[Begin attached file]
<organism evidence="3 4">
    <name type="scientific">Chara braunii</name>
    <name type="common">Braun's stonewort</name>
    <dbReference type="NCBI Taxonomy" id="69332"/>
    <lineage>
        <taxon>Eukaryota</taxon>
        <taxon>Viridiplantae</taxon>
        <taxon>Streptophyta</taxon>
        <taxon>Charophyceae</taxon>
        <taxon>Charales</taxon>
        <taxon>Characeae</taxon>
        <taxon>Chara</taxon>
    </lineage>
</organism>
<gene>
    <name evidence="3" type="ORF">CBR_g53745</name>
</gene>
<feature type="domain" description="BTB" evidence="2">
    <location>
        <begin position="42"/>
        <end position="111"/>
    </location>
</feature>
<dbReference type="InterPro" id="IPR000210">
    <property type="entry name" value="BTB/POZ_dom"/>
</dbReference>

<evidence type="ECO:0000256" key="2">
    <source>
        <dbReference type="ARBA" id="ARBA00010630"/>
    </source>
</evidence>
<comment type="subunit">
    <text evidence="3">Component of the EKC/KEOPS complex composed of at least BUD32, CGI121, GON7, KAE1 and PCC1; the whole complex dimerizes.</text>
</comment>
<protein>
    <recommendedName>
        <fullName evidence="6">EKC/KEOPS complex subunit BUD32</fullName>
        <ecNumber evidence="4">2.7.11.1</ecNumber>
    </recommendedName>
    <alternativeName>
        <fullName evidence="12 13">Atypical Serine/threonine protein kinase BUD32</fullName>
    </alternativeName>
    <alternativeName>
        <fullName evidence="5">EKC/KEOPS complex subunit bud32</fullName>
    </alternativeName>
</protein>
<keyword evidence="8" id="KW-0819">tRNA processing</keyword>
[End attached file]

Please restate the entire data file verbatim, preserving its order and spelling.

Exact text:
<organism evidence="3 4">
    <name type="scientific">Chara braunii</name>
    <name type="common">Braun's stonewort</name>
    <dbReference type="NCBI Taxonomy" id="69332"/>
    <lineage>
        <taxon>Eukaryota</taxon>
        <taxon>Viridiplantae</taxon>
        <taxon>Streptophyta</taxon>
        <taxon>Charophyceae</taxon>
        <taxon>Charales</taxon>
        <taxon>Characeae</taxon>
        <taxon>Chara</taxon>
    </lineage>
</organism>
<gene>
    <name evidence="3" type="ORF">CBR_g53745</name>
</gene>
<feature type="domain" description="BTB" evidence="2">
    <location>
        <begin position="42"/>
        <end position="111"/>
    </location>
</feature>
<dbReference type="InterPro" id="IPR000210">
    <property type="entry name" value="BTB/POZ_dom"/>
</dbReference>

<evidence type="ECO:0000256" key="2">
    <source>
        <dbReference type="ARBA" id="ARBA00010630"/>
    </source>
</evidence>
<comment type="subunit">
    <text evidence="3">Component of the EKC/KEOPS complex composed of at least BUD32, CGI121, GON7, KAE1 and PCC1; the whole complex dimerizes.</text>
</comment>
<protein>
    <recommendedName>
        <fullName evidence="6">EKC/KEOPS complex subunit BUD32</fullName>
        <ecNumber evidence="4">2.7.11.1</ecNumber>
    </recommendedName>
    <alternativeName>
        <fullName evidence="12 13">Atypical Serine/threonine protein kinase BUD32</fullName>
    </alternativeName>
    <alternativeName>
        <fullName evidence="5">EKC/KEOPS complex subunit bud32</fullName>
    </alternativeName>
</protein>
<keyword evidence="8" id="KW-0819">tRNA processing</keyword>